This is a continuing series of interviews with the forty-eight artists whose work was selected for the Outwin Boochever Portrait Competition. The third OBPC exhibition opened on March 23, 2013, and will run through February 23, 2014. Edgar Jerins, who participated in our interviews last autumn, created the work David and Anita Visiting Daina for the 2013 competition.
Q: Where are you from, where do you live now?
A: I was born in Lincoln, Nebraska and grew up in Omaha, Nebraska. I now reside in Manhattan with my wife, Alana, and my two daughters Ruby and Sterling.
Q: What medium(s) do you work with?
A: For years, I worked primarily with oil and pastel, and now the balance has shifted to primarily charcoal on paper.
Q: Tell us about your technique/creative process.
A: I begin with a story or situation that someone I know is going through/facing.
Then, having secured my subject participation, I begin the process of photographing them in their environment. This involves many shoots and often results in me not moving forward on that image. When I do find a compelling image, I photograph detailed shots of the entire setting. Lighting is carefully controlled.
I unroll a very large sheet of paper and begin blocking out my composition using vine charcoal. When I have it roughed out, I blow the vine charcoal out of the paper with compressed air and switch to charcoal pencils. I rely heavily on erasure and move things around until the drawing is complete. Although using photography is necessary for the level of detail in my work, I use as much lifework as possible.
Q: What is your background (education, career, etc.) and how does it contribute to your art?
A: I attended the Pennsylvania Academy of the Fine Arts right after high school. PAFA has a skill-based program that relies primarily on working from life from the figure. This training enabled me to use photography correctly as a tool for my work. Upon graduation in 1980, I lived solely on the sale of my work until recently. Four years ago, I began teaching part time.
Q: How did you learn about the Outwin Boochever Portrait Competition?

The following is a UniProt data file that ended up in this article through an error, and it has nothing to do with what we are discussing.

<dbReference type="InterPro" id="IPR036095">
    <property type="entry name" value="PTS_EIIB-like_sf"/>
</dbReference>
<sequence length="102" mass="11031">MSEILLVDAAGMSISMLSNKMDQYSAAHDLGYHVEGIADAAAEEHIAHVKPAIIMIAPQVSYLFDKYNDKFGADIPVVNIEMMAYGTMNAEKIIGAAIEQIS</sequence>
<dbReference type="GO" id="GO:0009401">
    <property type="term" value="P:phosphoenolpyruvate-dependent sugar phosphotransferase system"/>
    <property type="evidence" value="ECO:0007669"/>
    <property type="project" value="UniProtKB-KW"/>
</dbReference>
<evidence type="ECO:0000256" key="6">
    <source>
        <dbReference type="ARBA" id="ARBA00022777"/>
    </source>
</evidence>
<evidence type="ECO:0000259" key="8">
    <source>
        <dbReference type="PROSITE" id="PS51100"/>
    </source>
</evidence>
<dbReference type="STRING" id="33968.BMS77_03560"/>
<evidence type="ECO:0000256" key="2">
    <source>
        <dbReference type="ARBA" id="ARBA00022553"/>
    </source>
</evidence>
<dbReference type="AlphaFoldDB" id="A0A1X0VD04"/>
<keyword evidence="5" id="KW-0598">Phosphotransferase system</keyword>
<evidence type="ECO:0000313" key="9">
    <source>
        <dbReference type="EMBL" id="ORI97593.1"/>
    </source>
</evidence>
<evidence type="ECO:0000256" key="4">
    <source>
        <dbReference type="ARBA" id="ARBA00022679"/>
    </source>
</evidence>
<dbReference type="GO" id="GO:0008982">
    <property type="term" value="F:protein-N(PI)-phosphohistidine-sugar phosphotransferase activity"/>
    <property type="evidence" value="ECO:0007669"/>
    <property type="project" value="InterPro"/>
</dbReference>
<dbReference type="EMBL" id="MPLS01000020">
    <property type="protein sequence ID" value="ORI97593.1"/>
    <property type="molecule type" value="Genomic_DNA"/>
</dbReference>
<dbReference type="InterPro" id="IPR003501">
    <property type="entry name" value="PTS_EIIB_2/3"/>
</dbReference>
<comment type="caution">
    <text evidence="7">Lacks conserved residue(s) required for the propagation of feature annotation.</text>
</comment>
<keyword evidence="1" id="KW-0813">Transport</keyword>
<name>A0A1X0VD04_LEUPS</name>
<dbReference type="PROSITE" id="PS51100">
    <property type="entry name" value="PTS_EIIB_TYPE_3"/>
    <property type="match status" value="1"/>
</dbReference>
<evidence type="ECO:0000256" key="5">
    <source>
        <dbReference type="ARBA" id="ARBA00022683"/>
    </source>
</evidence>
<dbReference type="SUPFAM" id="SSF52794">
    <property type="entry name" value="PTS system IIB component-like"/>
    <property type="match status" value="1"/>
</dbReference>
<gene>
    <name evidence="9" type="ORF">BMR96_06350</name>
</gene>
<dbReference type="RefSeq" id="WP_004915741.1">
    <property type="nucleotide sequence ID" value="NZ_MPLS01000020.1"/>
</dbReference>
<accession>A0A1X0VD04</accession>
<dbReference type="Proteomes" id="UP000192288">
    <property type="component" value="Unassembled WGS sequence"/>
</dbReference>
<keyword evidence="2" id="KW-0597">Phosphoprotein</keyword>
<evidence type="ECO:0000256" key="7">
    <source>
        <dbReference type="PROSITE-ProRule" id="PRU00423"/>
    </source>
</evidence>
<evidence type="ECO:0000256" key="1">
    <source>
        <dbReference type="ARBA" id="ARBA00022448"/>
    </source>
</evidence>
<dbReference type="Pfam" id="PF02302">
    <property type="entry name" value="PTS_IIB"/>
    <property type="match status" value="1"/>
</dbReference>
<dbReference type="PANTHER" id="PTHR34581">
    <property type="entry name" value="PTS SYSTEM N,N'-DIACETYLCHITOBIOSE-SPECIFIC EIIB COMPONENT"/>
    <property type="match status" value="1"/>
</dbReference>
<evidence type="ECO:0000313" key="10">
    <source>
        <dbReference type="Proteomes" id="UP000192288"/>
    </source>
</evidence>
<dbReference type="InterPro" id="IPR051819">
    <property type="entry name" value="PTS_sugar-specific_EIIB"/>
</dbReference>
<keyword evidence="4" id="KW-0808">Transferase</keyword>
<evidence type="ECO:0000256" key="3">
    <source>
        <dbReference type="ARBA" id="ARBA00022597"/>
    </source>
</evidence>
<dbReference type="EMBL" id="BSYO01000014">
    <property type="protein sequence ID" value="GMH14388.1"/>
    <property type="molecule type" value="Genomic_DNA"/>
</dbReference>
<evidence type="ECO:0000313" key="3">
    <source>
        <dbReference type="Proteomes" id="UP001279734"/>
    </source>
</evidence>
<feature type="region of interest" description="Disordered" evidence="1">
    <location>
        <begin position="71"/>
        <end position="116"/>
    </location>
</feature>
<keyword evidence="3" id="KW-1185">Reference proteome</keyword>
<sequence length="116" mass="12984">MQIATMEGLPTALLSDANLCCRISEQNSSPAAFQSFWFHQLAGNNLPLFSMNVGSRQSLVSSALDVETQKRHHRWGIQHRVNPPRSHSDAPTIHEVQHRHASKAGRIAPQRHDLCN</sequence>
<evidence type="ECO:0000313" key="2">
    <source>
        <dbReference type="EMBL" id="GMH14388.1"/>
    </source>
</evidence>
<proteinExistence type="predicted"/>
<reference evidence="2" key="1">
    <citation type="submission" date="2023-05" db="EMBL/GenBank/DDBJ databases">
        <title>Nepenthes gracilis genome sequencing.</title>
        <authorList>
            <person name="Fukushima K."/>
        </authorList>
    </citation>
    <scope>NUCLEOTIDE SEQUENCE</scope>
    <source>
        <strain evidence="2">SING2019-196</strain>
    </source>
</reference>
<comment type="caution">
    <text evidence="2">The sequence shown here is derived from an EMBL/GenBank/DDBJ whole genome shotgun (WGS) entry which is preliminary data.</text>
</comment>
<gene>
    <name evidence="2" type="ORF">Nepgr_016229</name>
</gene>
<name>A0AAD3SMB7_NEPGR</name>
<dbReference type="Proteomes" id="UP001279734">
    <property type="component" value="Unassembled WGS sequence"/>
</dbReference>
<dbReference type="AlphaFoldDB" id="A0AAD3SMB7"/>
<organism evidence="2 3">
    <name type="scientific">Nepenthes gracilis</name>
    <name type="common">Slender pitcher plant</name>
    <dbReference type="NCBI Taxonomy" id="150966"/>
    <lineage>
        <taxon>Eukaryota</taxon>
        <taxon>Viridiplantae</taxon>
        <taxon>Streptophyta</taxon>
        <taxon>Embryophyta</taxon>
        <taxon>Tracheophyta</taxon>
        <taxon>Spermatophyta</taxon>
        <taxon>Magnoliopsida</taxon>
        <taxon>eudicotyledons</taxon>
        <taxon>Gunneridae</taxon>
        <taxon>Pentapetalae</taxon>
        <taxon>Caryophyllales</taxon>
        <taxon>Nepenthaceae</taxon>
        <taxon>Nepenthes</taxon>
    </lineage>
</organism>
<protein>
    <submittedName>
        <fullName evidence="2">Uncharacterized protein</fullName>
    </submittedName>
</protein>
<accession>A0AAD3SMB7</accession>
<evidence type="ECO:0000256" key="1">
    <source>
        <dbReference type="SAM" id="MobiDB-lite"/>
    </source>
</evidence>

A: Through the New York Foundation of the Arts.
Q: Tell us about the piece you submitted to the competition.
A: David and Anita Visiting Daina is set on a farm porch in Lindsborg, Kansas. It depicts my first cousins and their inner conflicts. Daina and her husband Doyle are raising Anita’s three children. Anita is trying to woo them back. Anita and David, despite early talent and promise, have become victims of depression and substance abuse.
The emotional loyalties and relationships change daily, if not hourly, with potential breakdowns and explosions held at bay by Daina and Doyle providing practicalities.
Q: Tell us about your larger body of work.
A: My large, narrative drawings cover thematically dark subject matter. The subjects are facing various crises including addiction, divorce, alienation and violence. Recently I have been exploring mental illness in my work.
Q: What are you currently working on?
A: My latest drawing is of my brother Tom. He is a chronic alcoholic and presently is homeless. To capture the danger of his situation, he is standing in our mom’s front yard in the snow.
Q: How has your work changed over time?
A: Up until 2001, my work was primarily oil with a more classical or timeless approach. In 2001 I began this series of drawings where the goal is to portray the world as it is now. My narratives also became contemporary.
Q: Tell us about a seminal experience you’ve had has an artist.
A: When I was fourteen, I began formal study with Dimitar Khruschev and drew my first nude from life. This began a lifelong pursuit of the human figure.
Q: Who is your favorite artist?
A: This changes over time. When I was young, it was Botticelli, Goya, and Dali. In art school, I looked at everyone with an open mind. Later, Ingres and 19th century realism became significant to me. Recently, my focus has been on Durer and the artists of the Weimar Republic: Dix, Gross, Shad, etc.
Q: What is your favorite artwork?
A: Sir John Everett Millais painting “Ophelia”
Q: What inspires you?
A: People rising above adversity.